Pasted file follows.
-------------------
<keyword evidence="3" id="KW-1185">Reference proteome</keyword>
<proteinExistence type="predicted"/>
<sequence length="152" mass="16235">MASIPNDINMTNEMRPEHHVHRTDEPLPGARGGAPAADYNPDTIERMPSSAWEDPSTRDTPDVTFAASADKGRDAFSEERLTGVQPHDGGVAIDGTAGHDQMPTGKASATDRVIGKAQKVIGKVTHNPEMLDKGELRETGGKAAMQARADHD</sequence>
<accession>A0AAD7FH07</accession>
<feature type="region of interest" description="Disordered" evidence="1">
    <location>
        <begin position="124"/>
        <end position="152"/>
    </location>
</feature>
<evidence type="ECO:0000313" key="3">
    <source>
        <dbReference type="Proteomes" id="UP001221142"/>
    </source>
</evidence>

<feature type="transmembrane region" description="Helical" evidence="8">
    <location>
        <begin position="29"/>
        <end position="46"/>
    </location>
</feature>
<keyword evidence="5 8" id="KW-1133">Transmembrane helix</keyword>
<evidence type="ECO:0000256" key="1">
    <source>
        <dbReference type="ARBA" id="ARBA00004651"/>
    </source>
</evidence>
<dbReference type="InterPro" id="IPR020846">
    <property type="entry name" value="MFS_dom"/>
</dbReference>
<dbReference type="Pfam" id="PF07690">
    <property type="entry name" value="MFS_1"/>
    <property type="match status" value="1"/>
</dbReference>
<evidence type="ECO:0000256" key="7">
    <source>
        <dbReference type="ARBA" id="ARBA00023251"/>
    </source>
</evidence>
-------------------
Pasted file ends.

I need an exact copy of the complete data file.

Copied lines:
<keyword evidence="3" id="KW-1185">Reference proteome</keyword>
<proteinExistence type="predicted"/>
<sequence length="152" mass="16235">MASIPNDINMTNEMRPEHHVHRTDEPLPGARGGAPAADYNPDTIERMPSSAWEDPSTRDTPDVTFAASADKGRDAFSEERLTGVQPHDGGVAIDGTAGHDQMPTGKASATDRVIGKAQKVIGKVTHNPEMLDKGELRETGGKAAMQARADHD</sequence>
<accession>A0AAD7FH07</accession>
<feature type="region of interest" description="Disordered" evidence="1">
    <location>
        <begin position="124"/>
        <end position="152"/>
    </location>
</feature>
<evidence type="ECO:0000313" key="3">
    <source>
        <dbReference type="Proteomes" id="UP001221142"/>
    </source>
</evidence>

<feature type="transmembrane region" description="Helical" evidence="8">
    <location>
        <begin position="29"/>
        <end position="46"/>
    </location>
</feature>
<keyword evidence="5 8" id="KW-1133">Transmembrane helix</keyword>
<evidence type="ECO:0000256" key="1">
    <source>
        <dbReference type="ARBA" id="ARBA00004651"/>
    </source>
</evidence>
<dbReference type="InterPro" id="IPR020846">
    <property type="entry name" value="MFS_dom"/>
</dbReference>
<dbReference type="Pfam" id="PF07690">
    <property type="entry name" value="MFS_1"/>
    <property type="match status" value="1"/>
</dbReference>
<evidence type="ECO:0000256" key="7">
    <source>
        <dbReference type="ARBA" id="ARBA00023251"/>
    </source>
</evidence>